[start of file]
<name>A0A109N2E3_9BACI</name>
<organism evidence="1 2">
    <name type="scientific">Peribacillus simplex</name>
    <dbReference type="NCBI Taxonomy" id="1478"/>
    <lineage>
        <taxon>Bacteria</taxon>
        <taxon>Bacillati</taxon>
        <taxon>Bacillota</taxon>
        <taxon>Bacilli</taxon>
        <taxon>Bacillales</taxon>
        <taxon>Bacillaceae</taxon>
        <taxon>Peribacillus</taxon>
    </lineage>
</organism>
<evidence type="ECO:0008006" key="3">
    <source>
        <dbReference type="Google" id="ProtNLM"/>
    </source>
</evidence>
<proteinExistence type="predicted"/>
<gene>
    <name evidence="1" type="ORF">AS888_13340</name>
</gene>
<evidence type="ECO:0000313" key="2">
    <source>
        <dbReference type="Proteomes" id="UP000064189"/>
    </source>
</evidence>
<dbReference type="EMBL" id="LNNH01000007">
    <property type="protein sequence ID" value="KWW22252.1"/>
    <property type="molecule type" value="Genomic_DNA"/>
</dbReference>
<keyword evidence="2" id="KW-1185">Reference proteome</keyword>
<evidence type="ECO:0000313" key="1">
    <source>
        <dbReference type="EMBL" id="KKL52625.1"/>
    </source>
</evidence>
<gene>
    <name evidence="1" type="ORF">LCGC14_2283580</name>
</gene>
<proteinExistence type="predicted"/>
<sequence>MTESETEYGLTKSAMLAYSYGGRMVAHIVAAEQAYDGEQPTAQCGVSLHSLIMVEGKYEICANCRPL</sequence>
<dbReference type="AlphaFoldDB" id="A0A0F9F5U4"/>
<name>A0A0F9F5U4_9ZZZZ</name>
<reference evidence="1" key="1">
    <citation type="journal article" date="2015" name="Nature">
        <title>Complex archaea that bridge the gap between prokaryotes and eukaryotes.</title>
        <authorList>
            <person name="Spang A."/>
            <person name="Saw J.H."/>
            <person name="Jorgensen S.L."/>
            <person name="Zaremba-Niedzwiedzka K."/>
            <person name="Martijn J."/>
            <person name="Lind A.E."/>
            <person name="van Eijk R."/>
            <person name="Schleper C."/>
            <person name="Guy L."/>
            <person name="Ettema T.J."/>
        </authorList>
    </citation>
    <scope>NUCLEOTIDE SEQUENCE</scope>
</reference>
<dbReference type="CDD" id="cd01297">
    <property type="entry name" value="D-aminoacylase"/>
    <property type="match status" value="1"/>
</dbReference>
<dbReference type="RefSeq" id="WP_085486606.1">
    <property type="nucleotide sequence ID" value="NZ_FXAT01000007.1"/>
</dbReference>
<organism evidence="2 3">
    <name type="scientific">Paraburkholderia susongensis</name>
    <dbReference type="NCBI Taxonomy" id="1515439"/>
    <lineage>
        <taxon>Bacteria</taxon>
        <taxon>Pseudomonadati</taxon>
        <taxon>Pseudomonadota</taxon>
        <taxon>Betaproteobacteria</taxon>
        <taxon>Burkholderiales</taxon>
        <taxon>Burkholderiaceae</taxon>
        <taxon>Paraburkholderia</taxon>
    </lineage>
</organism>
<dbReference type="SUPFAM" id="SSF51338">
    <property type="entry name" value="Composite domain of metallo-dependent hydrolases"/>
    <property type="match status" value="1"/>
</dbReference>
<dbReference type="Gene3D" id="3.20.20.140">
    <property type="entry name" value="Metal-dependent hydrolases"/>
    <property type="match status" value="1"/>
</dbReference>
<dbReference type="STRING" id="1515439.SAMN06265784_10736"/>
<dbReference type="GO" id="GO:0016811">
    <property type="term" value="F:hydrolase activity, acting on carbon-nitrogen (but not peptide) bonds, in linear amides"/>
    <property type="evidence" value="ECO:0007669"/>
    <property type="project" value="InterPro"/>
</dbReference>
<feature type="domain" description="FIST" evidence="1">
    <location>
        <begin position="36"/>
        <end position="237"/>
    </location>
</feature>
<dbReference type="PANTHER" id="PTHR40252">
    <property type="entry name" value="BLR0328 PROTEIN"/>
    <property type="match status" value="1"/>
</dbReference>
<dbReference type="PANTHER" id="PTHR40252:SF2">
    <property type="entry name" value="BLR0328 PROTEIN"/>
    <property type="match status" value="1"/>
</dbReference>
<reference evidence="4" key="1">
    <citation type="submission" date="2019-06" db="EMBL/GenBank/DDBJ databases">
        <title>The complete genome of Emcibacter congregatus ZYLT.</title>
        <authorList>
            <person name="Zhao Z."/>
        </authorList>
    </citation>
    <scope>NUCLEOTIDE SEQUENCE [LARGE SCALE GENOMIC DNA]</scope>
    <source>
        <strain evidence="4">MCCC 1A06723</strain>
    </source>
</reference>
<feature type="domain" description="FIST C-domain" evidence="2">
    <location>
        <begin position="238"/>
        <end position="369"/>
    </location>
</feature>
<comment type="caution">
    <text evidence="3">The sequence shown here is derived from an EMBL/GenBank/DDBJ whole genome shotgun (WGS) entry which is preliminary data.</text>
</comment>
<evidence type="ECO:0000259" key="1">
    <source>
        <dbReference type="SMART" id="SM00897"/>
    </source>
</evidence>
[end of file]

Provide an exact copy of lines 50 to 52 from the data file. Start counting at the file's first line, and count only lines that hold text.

            <person name="Spang A."/>
            <person name="Saw J.H."/>
            <person name="Jorgensen S.L."/>